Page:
A mindful brain is a fresh brain. A study published in the New York Times, looked at the benefits of meditation in a control and experimental group of unemployed, stressed individuals looking for employment. The experimental group did a mindful retreat where they learned mindful practices and techniques, while the control group also did a retreat, but it focused on stretching and was more of a social gathering. The researchers collected blood and brain scans before and after the retreat, and again four months later. The mindful group reported feeling refreshed and better able to withstand their stresses. Not to mention, their brains had more activity and connections in the parts of the brain that connect stress reactions to focus and calming areas. And even cooler — four months after the retreat, even though most people had not continued meditating, their bloodwork showed lowered levels of inflammation compared to the control group!
Mediate yourself to better sleep. Meditation also happens to be great for your sleep health. Your sleep quality is linked to an insane amount of bodily functioning (pretty much all of it…cognition, energy, focus, performance, not to mention the array of diseases that are correlated with or exacerbated by poor sleep). The New York Times also featured an an article by the JAMA Internal Medicine Network. They conducted a study that examined the effects of meditation in older adults with sleep problems. Those that practiced mindfulness had fewer symptoms of insomnia, depression, and fatigue. Mindfulness was identified as a sleep aid to promote improved sleep quality without the side effects of sleep medication.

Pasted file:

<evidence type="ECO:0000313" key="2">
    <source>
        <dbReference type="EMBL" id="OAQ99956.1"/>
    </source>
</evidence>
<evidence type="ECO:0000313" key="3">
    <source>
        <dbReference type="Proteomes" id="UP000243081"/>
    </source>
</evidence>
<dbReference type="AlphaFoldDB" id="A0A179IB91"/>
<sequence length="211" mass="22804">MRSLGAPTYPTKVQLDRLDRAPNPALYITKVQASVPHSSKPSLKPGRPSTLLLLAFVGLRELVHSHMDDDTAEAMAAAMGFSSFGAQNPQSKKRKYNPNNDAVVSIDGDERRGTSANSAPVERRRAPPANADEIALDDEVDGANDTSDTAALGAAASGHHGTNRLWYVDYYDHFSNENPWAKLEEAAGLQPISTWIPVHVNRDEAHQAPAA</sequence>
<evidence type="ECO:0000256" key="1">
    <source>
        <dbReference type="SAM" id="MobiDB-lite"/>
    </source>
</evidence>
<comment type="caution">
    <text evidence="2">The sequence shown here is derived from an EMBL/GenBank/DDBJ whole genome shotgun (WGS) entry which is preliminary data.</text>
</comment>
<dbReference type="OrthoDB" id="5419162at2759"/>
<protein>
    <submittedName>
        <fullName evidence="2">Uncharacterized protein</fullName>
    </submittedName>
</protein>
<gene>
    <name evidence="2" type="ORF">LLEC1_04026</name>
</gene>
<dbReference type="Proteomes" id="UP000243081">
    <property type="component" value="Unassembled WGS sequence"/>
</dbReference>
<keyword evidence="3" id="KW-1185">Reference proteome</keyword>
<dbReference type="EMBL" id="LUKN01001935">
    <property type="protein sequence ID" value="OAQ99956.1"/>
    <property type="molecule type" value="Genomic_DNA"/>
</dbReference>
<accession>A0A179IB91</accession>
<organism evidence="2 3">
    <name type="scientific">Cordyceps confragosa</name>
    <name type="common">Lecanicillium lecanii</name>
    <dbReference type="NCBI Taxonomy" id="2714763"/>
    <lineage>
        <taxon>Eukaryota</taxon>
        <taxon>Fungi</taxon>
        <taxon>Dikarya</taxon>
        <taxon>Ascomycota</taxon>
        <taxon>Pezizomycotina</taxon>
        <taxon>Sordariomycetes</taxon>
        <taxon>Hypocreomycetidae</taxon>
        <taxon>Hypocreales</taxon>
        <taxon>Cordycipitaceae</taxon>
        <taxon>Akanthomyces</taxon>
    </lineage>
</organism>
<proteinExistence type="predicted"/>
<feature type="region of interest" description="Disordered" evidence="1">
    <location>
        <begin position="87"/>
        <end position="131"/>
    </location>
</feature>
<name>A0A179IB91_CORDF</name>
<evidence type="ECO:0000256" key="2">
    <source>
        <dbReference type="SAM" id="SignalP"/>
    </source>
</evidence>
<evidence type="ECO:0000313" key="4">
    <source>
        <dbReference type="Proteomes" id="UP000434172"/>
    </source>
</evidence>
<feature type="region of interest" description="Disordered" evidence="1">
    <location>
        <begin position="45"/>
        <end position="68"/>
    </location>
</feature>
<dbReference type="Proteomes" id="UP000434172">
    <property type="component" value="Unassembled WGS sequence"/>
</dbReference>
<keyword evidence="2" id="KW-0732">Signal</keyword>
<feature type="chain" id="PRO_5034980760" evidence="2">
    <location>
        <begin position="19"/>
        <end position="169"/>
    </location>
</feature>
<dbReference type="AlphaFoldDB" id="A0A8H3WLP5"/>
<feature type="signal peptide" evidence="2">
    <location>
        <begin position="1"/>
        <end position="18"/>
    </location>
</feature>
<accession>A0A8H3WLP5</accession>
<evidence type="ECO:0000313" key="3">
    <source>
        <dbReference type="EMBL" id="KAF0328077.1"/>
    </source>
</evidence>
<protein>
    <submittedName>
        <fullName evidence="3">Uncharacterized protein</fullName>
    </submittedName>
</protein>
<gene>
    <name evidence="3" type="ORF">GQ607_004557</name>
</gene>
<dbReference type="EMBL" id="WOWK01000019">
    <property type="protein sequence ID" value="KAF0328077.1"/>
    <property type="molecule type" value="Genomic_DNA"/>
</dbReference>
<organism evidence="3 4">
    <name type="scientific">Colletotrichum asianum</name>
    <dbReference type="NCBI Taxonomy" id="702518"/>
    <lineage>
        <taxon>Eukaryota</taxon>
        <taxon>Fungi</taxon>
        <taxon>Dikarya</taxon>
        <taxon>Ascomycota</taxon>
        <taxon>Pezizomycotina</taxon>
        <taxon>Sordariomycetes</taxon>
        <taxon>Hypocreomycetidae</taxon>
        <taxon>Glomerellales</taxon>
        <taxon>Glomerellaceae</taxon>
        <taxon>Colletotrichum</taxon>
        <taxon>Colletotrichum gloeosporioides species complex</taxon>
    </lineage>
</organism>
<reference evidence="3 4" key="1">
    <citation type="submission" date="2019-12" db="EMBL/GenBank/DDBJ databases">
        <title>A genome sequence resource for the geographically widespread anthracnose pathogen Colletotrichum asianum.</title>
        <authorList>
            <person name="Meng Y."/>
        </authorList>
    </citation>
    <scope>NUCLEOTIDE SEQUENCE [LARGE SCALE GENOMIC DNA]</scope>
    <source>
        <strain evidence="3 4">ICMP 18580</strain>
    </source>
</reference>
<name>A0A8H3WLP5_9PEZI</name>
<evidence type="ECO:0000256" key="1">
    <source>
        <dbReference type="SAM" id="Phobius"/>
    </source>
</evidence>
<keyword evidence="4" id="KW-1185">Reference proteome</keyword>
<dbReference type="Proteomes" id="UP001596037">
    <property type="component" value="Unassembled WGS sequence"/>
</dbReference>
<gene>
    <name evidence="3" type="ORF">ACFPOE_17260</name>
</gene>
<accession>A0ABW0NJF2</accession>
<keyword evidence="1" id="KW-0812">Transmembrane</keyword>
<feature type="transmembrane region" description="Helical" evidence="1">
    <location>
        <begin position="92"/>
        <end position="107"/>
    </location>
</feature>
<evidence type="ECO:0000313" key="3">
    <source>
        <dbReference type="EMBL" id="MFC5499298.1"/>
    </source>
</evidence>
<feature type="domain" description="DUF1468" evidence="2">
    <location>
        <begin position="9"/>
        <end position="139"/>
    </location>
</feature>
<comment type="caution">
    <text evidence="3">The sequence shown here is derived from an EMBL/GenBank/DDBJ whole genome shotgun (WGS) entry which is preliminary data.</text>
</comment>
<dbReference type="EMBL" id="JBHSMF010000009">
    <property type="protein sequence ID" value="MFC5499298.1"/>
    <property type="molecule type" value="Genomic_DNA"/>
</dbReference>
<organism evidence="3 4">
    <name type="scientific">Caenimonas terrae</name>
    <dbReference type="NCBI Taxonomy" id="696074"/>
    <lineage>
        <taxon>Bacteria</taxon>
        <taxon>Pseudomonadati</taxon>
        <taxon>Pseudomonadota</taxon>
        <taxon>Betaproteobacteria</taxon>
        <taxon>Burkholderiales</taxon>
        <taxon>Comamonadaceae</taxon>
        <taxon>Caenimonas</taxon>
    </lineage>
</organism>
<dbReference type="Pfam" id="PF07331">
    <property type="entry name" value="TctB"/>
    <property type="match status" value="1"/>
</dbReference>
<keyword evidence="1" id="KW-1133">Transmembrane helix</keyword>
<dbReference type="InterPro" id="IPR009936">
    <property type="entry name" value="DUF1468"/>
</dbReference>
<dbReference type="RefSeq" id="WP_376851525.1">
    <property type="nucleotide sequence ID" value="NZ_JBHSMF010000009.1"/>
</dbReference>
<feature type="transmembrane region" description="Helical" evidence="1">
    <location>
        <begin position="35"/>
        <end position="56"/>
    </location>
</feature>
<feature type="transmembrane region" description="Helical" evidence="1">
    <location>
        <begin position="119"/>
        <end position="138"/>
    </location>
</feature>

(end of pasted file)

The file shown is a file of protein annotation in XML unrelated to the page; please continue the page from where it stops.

Read about it here: http://well.blogs.nytimes.com/2015/02/23/meditation-for-a-good-nights-sleep/
The hardest part of all of this, is actually training yourself to be mindful. I’ve been attending a class to mindfully manage stress, and the biggest thing is that you have to be patient with yourself!! Because as simple as it sounds, sitting for even ten minutes, guided by your breath and simply being aware of the present moment is very hard. Not thinking about what you’re going to be eating for dinner, or what you think you should be doing right now, or what is going to happen tomorrow; thinking about your body in space and your surroundings in the present moment, is pretty difficult. I’ve found a free app, it is called Insight Timer which has a ton of guided meditations for almost any situation. It really has helped me to have another voice guiding me, rather than relying solely on myself to keep focus. I encourage you to try it, and see how you feel!
Here are some links to resources for free guided mindfulness practices:
Insight Timer: Guided practice https://insighttimer.com
Simply Being: Guided practice for relaxation and presence https://itunes.apple.com/gb/app/simply-being-guided-meditation/id347418999?mt=8
Headspace: Meditation for modern living http://www.getsomeheadspace.com
MINDBODY Connect: Live healthier and happier https://www.mindbodyonline.com/connet
Omvana: the world’s best transformational audios for meditation, sleep, relaxation, productivity, focus & inspiration http://www.omvana.com
Web-based Mindfulness Guide Meditation Podcasts: http://marc.ucla.edu/body.cfm?id=22